Glancing aside to Delilah, Koshka gives a small nod to the hesitant steps the red head takes. While she also has no reason to trust Kitty, she also has no reason not to. The folder is, again, hugged against her chest as she follows Dee into the house. A quick, almost guilty look follows, recalling the damage that had been left behind during her first misadventure into the house, the hunterbot that stalked and eventually attacked in the room just off the entryway. "Please don't let them know I'm out here now," she whispers, though there's no way for Logan to actually hear the request. It's all on faith at this point.

The girl slips past Dee, eyes lifting to follow the staircase up then slanting away toward the kitchen. Koshka's feet take off after her gaze, moving slowly as though the girl were suddenly turned shy. "Why do you live all the way out here," she calls after Kitty, glancing back to see if Delilah is following.

In the moments after Koshka's observes the stairway winding up into the second floor, Delilah will catch the fall of a shadow retracting in the time it takes to blink, and then stillness once more. If there's anything up there beyond the shift of a tree branch's silhouette through the window, it doesn't make its presence known immediately.

"Because the time will come when I have to be here," Kitty says, choosing to be straight forward without actually— being quite so. "And it will be my turn again to help people. The weather man keeps the cats and sentries away. The summer rains and its current, makes them drunk. Thank god it's the east coast." Her hands reach out for the kitchen table, hovering over where there is only a couple of books, loose sheets of paper. Certainly no food on the table. She freezes as if lost, confusion hooking her fingers to dig fingernails into her palms.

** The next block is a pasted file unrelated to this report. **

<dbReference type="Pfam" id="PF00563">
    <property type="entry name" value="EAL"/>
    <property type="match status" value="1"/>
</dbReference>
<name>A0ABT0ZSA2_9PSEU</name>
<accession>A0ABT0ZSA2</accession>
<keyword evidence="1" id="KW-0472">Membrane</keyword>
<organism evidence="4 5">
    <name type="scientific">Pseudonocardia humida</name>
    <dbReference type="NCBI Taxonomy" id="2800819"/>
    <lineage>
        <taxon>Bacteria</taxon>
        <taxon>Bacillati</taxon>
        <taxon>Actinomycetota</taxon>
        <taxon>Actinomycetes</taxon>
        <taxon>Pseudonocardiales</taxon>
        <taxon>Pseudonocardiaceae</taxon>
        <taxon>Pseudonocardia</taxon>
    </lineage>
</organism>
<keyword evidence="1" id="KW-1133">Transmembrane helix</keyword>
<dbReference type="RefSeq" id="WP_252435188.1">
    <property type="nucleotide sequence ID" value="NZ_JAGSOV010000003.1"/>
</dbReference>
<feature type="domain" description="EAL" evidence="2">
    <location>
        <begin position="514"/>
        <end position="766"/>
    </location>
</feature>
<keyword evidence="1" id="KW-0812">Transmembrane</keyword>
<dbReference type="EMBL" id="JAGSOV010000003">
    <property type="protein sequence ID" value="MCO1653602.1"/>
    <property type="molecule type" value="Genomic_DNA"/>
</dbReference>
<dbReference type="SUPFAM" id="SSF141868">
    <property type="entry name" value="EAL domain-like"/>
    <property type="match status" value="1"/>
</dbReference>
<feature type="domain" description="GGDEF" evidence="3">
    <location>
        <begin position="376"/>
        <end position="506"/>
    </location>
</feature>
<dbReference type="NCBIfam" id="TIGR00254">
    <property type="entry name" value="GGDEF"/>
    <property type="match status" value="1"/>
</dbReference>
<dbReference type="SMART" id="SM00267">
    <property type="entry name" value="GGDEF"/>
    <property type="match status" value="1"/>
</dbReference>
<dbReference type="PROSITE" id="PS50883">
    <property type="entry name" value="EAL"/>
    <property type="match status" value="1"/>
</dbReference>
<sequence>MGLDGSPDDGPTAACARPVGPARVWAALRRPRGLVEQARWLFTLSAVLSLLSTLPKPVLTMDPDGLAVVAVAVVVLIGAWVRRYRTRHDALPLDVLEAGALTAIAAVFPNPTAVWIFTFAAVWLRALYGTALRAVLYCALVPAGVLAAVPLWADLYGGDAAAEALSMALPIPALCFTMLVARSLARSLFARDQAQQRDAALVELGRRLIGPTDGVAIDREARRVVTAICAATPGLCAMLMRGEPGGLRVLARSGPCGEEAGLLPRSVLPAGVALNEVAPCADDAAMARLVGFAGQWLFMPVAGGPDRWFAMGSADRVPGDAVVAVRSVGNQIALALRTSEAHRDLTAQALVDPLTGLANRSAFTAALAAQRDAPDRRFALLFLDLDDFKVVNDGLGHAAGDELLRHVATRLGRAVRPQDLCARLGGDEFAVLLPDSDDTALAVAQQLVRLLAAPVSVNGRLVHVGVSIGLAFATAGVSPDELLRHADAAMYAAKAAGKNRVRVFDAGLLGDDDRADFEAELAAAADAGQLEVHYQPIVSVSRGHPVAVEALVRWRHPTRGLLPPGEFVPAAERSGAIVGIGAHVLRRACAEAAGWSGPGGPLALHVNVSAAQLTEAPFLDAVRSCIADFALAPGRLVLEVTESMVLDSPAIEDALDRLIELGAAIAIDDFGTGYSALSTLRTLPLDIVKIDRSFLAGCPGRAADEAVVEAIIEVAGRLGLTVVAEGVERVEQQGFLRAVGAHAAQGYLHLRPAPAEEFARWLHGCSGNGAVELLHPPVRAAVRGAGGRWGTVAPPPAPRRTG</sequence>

Koshka seems to have a penchant for asking the questions that Delilah hasn't thought of yet. This thought is disturbed by movement, and the young mother barely lifts her eyes to look, avoiding the jerky movement of turning her head. She knows that she saw something move up there- but nothing that actually reveals itself. The floor cannot be completely silent- she will listen carefully for anyone upstairs in the coming minutes, as she trails after the others.

Delilah watches the woman as she too observes the table, and there is a pang of pity for her. There is most certainly something wrong- something that Dee probably cannot fix. It is also clear that 'lunch' had nothing to do with what she may have actually been doing.